Expensive and error-prone digital tapes has forced BBC UK, one of the world's largest television broadcasters, to look at using computers running Linux to help produce its programs.
Speaking at the annual linux.conf.au Linux and open source conference in Melbourne, Stuart Cunningham from BBC research, said copying digital tapes is a slow process as it must be done in real-time.
"The key to solving digital tape problem is with standards-based files in the MXF (material exchange format) as you can store more in less space," Cunningham said.
To solve this problem, the BBC Research team developed Ingex for tapeless TV production using Linux.
Ingex is used to get the TV footage from the studio into the post-production editing suite by intercepting it via the Serial Digital Interface (SDI), a digital broadcast standard, rather than from tape.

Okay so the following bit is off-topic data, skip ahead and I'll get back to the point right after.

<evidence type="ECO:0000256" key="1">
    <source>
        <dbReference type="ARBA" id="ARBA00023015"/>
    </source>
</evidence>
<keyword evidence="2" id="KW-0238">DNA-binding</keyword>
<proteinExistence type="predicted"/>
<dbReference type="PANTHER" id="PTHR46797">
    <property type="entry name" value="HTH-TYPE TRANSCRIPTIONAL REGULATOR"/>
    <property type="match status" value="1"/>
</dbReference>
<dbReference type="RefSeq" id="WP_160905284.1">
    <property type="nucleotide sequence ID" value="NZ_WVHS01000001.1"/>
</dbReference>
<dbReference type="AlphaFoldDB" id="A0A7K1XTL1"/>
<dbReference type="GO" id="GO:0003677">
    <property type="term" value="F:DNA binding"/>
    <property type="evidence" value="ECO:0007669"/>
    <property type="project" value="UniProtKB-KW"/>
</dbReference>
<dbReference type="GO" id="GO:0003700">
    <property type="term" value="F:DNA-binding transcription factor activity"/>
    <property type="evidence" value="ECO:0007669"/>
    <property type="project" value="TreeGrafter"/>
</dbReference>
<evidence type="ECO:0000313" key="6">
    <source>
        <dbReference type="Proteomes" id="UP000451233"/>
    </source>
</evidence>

"Ingex is a low-cost, file-base production system where a commodity PC with an SDI capture card -- the most expensive part of the process at between $1000 to $5000 -- that does software encoding with ffmpeg and writes MXF files, which can be stored on a NAS server or a USB drive," Cunningham said, adding a USB drive can be physically transported to post-production.
Once the USB drive arrives at post production, the AAF (Advanced Authoring Format) and MXF files are copied to the Avid editing "bin" for post-production.
The team set up two dual quad-core Intel systems with 4GB of RAM and 4TB of disk storage with the XFS file system. OpenSUSE Linux is the operating system.
The XFS file system was found to have the best performance for getting high bit-rate video to disk, and an open source developer was contracted to develop a DVCPRO50 codec for ffmpeg which resulted in a better decoder than many of the hardware based decoders, according to Cunningham.
"The goal of this is to get rid of all tapes [as] we save the time in manually processing tapes," he said.